In hotels in India, airports in Turkey, restaurants and train stations in Brussels or London, cafés in Australia or Canada, beach resorts in Egypt or Tunisia, in stadia or festivals in Orlando or Paris, in restaurants in Bangladesh, across the skies in North Africa or in Eastern Europe, in Mosques in Makkah or Kuwait City, in schools in Nigeria or shopping malls in Kenya. It is the same story.
We are not safe from people empowered and incubated in these vast ungoverned spaces partly created by foreign policy mistakes, miscalculations and failures towards Iraq, Libya and Syria, and from instabilities in Egypt and Mali. Extremists are patient beings, they operate with lengthy time horizons often spanning generations and defying the short-termism of elected politicians. They plot, lurk and wait for the perfect opportunity to fill a serendipitous power vacuum, sometimes of their creation, a chance to gain recognition that they desperately crave to impose and institutionalise their view of the world. If you don’t know much about Islamists, think about the High Sparrow in the Game of Thrones and his band of radical disciples, empowered by the power vacuum in King’s Landing, unafraid of death, revelling in the terror they inflict as they impose their warped view of the world and the resulting chaos.
These days, when flying between West Africa and Europe, I am petrified when crossing the Sahel and North Africa, knowing fully well, that terrorists are capable and equipped to shoot down planes from the skies as recently happened in Ukraine and Egypt. I was in Dubai for Christmas last December, it was beautiful, but the one thing that kept tugging at me was: “how long until a lone wolf, some suicide bombers or gunmen attempt an attack here?” My mortality is so salient to me, increasingly.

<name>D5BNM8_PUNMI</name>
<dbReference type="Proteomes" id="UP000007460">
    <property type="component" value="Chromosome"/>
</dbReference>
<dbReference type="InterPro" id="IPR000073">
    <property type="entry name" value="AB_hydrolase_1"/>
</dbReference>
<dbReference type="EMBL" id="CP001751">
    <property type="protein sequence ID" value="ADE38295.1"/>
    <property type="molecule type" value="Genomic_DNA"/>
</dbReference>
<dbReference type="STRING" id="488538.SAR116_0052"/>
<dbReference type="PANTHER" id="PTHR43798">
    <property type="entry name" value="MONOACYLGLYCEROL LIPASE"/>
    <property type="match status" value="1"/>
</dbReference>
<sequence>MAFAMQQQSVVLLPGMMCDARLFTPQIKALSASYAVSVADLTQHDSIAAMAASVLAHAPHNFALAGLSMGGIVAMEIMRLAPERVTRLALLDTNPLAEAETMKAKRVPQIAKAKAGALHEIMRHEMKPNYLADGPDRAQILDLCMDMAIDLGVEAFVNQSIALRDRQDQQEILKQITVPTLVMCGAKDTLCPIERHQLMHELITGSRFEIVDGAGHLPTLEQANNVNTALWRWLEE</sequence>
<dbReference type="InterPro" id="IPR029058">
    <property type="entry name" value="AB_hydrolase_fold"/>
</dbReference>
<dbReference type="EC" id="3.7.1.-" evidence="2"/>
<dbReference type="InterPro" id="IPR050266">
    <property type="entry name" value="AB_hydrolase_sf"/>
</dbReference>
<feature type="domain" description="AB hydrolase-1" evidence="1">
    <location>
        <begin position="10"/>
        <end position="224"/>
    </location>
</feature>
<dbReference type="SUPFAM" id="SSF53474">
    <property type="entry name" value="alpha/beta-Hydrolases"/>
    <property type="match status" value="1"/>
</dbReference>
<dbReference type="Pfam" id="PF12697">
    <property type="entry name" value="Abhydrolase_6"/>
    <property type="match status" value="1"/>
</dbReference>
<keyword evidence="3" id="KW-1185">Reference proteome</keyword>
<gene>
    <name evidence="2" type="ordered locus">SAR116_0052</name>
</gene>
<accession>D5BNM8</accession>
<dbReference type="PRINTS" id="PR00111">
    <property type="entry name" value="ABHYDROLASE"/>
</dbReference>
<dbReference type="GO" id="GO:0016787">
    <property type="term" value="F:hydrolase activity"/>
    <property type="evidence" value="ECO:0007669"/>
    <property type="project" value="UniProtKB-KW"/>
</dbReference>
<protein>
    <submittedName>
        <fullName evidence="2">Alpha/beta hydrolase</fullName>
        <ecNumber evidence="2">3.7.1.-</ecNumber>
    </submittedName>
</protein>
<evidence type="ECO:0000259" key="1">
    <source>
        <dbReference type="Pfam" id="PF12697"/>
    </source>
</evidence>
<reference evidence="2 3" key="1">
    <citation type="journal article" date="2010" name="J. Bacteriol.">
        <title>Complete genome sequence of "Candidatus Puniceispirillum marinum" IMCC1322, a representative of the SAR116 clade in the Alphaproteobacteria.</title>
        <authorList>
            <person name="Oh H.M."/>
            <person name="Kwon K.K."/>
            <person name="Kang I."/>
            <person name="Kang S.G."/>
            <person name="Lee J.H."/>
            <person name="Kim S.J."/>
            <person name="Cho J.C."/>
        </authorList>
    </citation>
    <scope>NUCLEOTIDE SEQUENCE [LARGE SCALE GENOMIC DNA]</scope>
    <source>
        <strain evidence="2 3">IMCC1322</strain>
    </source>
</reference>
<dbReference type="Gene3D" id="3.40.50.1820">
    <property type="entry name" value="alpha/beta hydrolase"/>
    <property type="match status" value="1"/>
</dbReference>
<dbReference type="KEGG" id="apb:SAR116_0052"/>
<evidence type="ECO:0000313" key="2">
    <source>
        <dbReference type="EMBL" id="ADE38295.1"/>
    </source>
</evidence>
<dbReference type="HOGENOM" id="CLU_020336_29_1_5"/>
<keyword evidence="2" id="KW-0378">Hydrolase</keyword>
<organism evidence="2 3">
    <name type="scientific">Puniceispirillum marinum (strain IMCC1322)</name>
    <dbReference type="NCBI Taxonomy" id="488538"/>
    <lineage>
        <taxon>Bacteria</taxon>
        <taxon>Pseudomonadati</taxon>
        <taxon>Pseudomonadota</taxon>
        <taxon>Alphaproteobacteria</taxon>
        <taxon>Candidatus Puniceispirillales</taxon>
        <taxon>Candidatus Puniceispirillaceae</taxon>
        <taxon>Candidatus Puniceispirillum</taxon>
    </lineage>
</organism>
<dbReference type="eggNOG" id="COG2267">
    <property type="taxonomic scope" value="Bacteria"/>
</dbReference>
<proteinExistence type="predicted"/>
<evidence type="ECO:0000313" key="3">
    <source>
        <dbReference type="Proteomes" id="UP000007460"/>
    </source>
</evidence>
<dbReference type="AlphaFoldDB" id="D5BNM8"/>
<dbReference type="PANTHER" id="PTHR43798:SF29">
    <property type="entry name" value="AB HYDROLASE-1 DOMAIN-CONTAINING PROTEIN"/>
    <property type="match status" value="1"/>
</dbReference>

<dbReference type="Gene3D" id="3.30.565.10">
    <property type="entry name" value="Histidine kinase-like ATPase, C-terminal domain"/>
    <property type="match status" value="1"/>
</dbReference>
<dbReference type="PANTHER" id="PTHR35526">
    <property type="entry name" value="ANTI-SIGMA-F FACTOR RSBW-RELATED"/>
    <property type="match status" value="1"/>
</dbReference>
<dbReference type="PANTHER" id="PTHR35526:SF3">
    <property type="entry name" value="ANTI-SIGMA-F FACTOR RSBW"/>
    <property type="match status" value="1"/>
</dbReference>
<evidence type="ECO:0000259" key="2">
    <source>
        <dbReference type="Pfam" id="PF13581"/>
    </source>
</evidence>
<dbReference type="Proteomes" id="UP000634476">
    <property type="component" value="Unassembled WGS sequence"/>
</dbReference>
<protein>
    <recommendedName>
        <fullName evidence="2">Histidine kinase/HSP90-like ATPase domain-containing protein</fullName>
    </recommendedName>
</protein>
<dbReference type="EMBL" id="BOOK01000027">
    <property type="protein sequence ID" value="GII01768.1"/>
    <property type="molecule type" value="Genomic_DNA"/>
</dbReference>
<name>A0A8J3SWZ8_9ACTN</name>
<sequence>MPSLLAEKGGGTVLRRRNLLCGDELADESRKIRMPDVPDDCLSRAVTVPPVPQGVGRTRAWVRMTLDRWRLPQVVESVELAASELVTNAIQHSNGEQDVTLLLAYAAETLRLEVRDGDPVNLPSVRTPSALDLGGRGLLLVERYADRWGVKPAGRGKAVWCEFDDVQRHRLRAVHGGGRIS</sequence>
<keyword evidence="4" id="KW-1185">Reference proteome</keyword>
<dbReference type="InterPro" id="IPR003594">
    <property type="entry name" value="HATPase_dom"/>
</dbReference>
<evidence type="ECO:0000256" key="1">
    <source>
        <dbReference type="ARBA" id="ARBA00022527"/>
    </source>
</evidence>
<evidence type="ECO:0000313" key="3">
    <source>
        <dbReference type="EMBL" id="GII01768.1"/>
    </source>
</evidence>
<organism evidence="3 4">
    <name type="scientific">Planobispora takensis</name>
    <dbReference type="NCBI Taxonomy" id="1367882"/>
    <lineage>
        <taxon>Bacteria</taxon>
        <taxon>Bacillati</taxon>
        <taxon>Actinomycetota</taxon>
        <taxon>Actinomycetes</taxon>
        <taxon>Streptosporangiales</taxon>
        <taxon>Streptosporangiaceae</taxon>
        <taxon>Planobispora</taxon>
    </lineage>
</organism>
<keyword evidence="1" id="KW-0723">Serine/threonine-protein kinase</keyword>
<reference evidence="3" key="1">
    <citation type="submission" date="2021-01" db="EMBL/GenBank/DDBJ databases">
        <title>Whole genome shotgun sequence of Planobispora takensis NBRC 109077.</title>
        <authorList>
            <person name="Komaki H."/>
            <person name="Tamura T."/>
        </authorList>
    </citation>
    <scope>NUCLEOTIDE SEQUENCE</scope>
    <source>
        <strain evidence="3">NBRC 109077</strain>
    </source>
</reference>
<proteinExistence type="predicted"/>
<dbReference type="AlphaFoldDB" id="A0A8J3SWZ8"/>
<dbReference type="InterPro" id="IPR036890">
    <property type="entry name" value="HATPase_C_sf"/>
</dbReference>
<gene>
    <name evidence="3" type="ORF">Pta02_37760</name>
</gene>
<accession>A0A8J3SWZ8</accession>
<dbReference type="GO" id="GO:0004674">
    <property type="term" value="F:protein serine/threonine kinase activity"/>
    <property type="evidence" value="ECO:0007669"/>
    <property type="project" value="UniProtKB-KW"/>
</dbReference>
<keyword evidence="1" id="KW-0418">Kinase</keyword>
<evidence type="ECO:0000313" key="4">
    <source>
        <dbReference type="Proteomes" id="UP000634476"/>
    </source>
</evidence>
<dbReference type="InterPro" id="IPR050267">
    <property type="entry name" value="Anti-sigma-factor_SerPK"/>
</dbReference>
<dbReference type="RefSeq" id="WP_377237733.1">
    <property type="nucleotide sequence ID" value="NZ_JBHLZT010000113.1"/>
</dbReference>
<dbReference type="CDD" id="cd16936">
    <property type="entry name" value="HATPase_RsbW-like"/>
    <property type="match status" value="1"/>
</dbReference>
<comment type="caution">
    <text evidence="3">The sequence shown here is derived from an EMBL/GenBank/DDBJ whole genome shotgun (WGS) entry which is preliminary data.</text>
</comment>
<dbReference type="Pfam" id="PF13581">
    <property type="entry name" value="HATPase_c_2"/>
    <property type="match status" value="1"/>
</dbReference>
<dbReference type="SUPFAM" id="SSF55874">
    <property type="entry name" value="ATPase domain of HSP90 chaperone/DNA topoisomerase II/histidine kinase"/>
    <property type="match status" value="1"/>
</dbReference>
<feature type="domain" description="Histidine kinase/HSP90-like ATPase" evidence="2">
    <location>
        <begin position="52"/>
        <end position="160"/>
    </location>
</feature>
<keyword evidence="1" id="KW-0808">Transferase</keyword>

At some point, in the beginning of this century, a big, ugly Pandora’s Box was opened. So much evil escaped from it into the world. The foreign policy miscalculations which led to this are no longer abstract politics, affecting invisible people in the far reaches of the world. No. They affect us all. Our flat white lattes. Holidays. Education. Festivals. Everything.
It is human beings, everyday people like those whose lives were cut short at Promenade des Anglais but also the nameless and faceless victims in other parts of the world, paying the cost of policy failures with their communities, hopes, aspirations and their lives. Tourists in bikinis and bum shorts. Women in headscarves. Teenagers on their rollerblades. The killer truck did not discriminate by nationality, faith or creed as it mercilessly crushed the life out of people who had been laughing by the beach a few minutes earlier.
The last thing the world need is an unstable Turkey, of all countries. Maybe the lines I’m drawing across these seemingly separate events are spurious. But considering a lot of other factors, an unstable Turkey which borders Iraq and Syria, will be reminiscent of an unstable Libya to the Mediterranean – opening the floodgates to much chaos and more migration flows that dozens of Donald Trumps (who are sure to get elected across Europe and North America in the aftermath of this chaos and the pivot of their respective polities to the extreme right) will be unable to build walls fast or high enough to stem the flow.
We are told that we are safer than we have been at any time in history, yet, there’s so much uncertainty about the chances of dying violently – shot to death, bombed to pieces or crushed by a killer truck.
Things are calm in Nice now. There is security everywhere. Perhaps until the next attack, in God-Knows-Where, cutting short the aspirations, dreams and lives of innocent people.